Active listening

How To Listen Rather Than Hear: Tips For Better Communication and Active Listening


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Written by Emma Reliason

B.A. - Psychologist

29 Nov, 2022

Have you ever engaged in a conversation with someone that clearly isn’t fully present? They may have asked you how your day was, but as soon as you elaborate on your chaotic morning their eyes gloss over and begin to wander. 

It’s a terrible feeling and not one you’d want to impose on another person. But how do you know if you’re an active or passive listener? 

Communication is vital for establishing relationships with others. Not only do we show respect and engagement with the words we say, but in the way, we listen to others. 

Active listening is one of the easiest ways to show someone that their words matter to you. So how is this done? 

How can we improve our communication skills in a way that deepens our connection with others? 

Let’s discuss this a bit more so you too can enhance one of the most critical skills of all time. 

What Is Active Listening?

We all know what listening is. We listen to retain information, understand someone, or learn something new. But what is active listening?

When simply listening, you hear the words being said but can often miss the entire message.

Active listening means not only taking in the words, but observing body language, tone of voice, and background information to fully understand what is being said. As they talk, you may nod your head as you show them you understand what message they’re relaying. This also means putting away any distractions such as your cell phone to show complete focus on the other person.

Active listening means preparing yourself to give active feedback to the other person by asking questions or giving your thoughts on a particular subject. This keeps the conversation going rather than leaving it one-sided.

Why Is Active Listening So Important?

There are many benefits to active listening. Active listening shows the other person that you’re paying attention and care deeply about what is being said. 

As you do so, you build trust in your relationship with the other person. They feel safe and comfortable talking with you since they have established you as an attentive listener. 

In addition, active listening means hearing the full message and eliminating the possibility of missing out on important information. 

Active listening is a wonderful tool to use in conflict resolution as it allows each person to voice their side without interruptions or argumentative attitudes. This enables the conflict to be handled at a mature level as each person can speak about how they feel safe. 

How To Be a Better Communicator

Think about a meaningful conversation you’ve had in your life. Why does that memory stick out to you? Whomever this conversation was with was likely fully engaged and attentive, which in turn allowed the conversation to flow and flourish. 

In a world that is so interconnected with the ability to contact anyone at any time, anywhere, you’d think we would all be professional communicators at this point, right? Quite the opposite! With the ease and simplicity of technology, we’ve lost the ability to communicate on a personal level.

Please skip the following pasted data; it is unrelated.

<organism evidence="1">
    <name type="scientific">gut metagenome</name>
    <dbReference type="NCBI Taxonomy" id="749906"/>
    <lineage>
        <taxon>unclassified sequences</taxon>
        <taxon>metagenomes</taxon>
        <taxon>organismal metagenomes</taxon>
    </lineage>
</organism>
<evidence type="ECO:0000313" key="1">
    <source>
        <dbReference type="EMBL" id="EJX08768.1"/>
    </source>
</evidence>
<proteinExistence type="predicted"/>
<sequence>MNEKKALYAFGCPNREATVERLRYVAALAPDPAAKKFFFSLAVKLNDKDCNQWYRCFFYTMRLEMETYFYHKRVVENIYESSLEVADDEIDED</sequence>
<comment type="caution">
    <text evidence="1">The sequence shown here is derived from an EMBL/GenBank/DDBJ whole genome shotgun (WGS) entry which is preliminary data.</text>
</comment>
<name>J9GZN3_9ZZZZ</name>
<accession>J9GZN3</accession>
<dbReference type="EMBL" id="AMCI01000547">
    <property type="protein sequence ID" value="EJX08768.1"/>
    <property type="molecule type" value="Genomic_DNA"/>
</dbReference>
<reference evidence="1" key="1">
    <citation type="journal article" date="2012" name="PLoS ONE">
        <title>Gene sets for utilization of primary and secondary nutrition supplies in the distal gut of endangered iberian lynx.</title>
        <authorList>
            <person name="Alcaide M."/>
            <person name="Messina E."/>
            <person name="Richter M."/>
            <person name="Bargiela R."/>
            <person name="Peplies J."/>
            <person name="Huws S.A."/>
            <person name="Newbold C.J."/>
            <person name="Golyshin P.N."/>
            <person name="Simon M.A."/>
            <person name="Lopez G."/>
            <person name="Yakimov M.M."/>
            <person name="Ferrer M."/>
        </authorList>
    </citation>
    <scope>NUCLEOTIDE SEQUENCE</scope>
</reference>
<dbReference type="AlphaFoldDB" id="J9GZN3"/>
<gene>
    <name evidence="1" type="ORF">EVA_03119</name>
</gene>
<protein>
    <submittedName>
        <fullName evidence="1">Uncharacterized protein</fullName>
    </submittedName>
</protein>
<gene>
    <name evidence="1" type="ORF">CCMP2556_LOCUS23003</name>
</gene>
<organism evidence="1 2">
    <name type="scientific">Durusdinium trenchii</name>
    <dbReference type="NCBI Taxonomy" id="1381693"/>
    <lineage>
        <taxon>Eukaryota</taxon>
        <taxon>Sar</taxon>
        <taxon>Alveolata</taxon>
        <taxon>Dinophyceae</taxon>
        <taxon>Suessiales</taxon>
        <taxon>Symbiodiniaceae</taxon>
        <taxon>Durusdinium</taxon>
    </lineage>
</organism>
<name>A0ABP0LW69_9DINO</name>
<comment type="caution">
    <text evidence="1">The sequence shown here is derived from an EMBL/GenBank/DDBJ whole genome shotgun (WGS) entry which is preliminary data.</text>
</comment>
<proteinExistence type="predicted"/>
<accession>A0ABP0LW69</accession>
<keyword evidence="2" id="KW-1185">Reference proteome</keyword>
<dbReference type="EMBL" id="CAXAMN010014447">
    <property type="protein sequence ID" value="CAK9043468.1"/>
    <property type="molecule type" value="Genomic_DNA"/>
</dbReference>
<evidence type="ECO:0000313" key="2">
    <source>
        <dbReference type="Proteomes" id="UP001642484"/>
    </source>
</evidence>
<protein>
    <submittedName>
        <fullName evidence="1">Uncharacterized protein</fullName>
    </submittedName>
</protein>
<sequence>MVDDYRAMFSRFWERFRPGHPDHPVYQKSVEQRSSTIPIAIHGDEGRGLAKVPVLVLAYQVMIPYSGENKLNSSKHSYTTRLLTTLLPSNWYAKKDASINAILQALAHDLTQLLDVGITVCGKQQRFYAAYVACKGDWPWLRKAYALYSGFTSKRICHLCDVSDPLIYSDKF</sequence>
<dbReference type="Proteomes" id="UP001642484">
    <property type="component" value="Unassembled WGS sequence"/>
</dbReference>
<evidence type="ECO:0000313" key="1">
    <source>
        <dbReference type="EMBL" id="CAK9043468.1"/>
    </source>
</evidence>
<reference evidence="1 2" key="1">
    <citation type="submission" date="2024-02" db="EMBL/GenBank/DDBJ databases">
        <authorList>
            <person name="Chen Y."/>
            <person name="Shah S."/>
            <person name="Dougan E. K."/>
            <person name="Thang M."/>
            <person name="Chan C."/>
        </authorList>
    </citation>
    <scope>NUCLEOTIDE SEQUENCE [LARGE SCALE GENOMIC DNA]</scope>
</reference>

Here are a few tips to help you become a better communicator:

  • Talk to people, rather than at people.

  • Listen to the other person more often than you speak

  • Make sure your tone of voice is in check

  • Make the conversation more about them than yourself

  • Ask questions 

  • Be as honest as you can 

  • Ask open-ended questions to keep the conversation flowing 

  • Go with the flow

  • Don’t interrupt 

  • Keep your words simple 

It may seem like a daunting list but at the core of being a good communicator lies the idea that the other person is more important than you. Ask about them, listen to what they have to say, and respond appropriately. As you do so, you’ll find your conversations become much deeper and more meaningful. 

Final Thoughts

It takes work and focus to be an active listener. It may come down to you simply breaking old habits. If you’re someone that struggles with interrupting others, take that under your wing first. You don’t have to set out to do all of these tips right away but rather take a minute to self-reflect on what areas of communication you find yourself struggling in. Do you find the conversation often dies quickly? It’s likely you’re not asking questions, let alone open-ended ones. If you continue to struggle there may be deeper issues at play, learn more about them from a qualified therapist today.

It’s simple. Pay attention, listen without distraction, and ask questions in return. Communication is key, and your relationships will thrive because of it.


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Emma Reliason

B.A. - Psychologist

Emma is an accomplished writer with a passion for mental health. She holds a Bachelor of Arts in Psychology where she gained insight into why people think, feel and behave the way they do.

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